Bermuda continues preparations to fully implement the Personal Information Protection Act 2016

Bermuda continues preparations to fully implement the Personal Information Protection Act 2016

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Preparations for full implementation of the Personal Information Protection Act 2016 (known as PIPA) continue with the Privacy Commissioner taking steps to ease cross border transfers of personal data.

The hope is that PIPA may lead to an adequacy decision from the European Commission and UK government on the basis that Bermuda offers an equivalent standard of data protection. This would allow routine cross-border transfers of personal data to Bermuda from the EU and likely the UK without the need for additional compliance requirements imposed by the EU General Data Protection Regulation and UK Data Protection Act 2018. This may increase the attractiveness of Bermuda as a jurisdiction for data intensive industries including insurance and banking.

Key to achieving that EU or UK adequacy decision is demonstrating that when organisations in Bermuda transfer personal data cross border that the overseas third party applies a similar level of protection. This creates a particular burden in Bermuda where a significant proportion of personal data is transacted with countries in North America and South East Asia which are not in receipt of an adequacy decision from the European Commission (save for Japan and South Korea which just received a European Commission adequacy decision). 

Under PIPA the transferring organisation remains responsible for the personal data it transfers abroad and imposes a requirement that the Bermudian entity carry out due diligence on the recipient to assess their data processing standards. Transfers can take place where there is a ‘reasonable belief’ that the recipient applies comparable protection to PIPA. This belief can be supported by binding corporate rules within group structures or standard contractual clauses in the case of suppliers or customers, both of which impose administrative burden and risk. The Privacy Commissioner can also designate particular jurisdictions or certification mechanisms as ‘comparable,’ removing the need for those.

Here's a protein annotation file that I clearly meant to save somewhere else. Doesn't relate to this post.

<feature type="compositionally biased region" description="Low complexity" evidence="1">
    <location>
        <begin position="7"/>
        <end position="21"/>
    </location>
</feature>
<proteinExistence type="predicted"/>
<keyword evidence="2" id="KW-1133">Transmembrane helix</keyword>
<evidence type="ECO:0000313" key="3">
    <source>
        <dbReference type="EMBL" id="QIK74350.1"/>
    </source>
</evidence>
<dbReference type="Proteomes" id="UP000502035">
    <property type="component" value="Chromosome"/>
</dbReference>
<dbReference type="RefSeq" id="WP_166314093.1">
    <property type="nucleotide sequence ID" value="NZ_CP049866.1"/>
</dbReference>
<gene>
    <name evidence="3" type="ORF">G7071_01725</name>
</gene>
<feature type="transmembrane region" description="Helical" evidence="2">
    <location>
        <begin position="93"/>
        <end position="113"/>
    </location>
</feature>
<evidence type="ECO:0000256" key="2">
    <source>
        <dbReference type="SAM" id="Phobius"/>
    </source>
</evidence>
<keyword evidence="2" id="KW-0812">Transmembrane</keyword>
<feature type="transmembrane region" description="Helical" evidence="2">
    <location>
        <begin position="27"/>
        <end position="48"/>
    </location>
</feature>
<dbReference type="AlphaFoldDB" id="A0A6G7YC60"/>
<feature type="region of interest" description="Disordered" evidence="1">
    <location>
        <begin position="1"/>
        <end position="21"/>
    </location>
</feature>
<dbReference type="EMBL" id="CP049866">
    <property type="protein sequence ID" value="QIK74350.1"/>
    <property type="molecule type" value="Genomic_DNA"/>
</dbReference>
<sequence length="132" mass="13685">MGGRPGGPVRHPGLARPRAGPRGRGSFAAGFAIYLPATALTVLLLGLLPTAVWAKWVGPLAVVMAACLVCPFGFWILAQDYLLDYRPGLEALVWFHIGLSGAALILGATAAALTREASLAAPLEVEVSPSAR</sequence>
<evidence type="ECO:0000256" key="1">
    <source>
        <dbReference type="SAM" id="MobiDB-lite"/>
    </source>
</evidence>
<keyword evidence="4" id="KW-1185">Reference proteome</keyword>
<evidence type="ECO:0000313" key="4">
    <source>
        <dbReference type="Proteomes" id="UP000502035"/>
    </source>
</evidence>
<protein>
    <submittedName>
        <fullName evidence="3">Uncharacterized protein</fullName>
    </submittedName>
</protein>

In an effort to ease the burden on organisations and perhaps signal to the European Commission that its rules on cross border transfers are ‘adequate’, in March 2021 the Privacy Commissioner recognised the Asia Pacific Economic Cooperation (APEC) Cross Border Privacy Rules (CBPR) System as a certification mechanism for transfers of personal information to an overseas third party. CBPR certification is available to organisations in Japan, Korea, Singapore and the United States. This will mean that transfers to certified member organisations of the CBPR will meet the requirements for reasonable belief under PIPA provided that Bermudian entity verifies the recipient’s membership and makes it a term of the contract. Membership of CBPR can be verified via the website

Indications from the Privacy Commissioner so far are that it expects to take a risk based approach, meaning organisations that make genuine efforts to comply, including proper due diligence on overseas recipient organisations, are less likely to be subject to the penalties it may impose (up to $250,000 for corporate entities along with personal criminal liability for the directors).

We will continue to assist our clients with their preparation for the implementation of PIPA and provide updates as developments occur.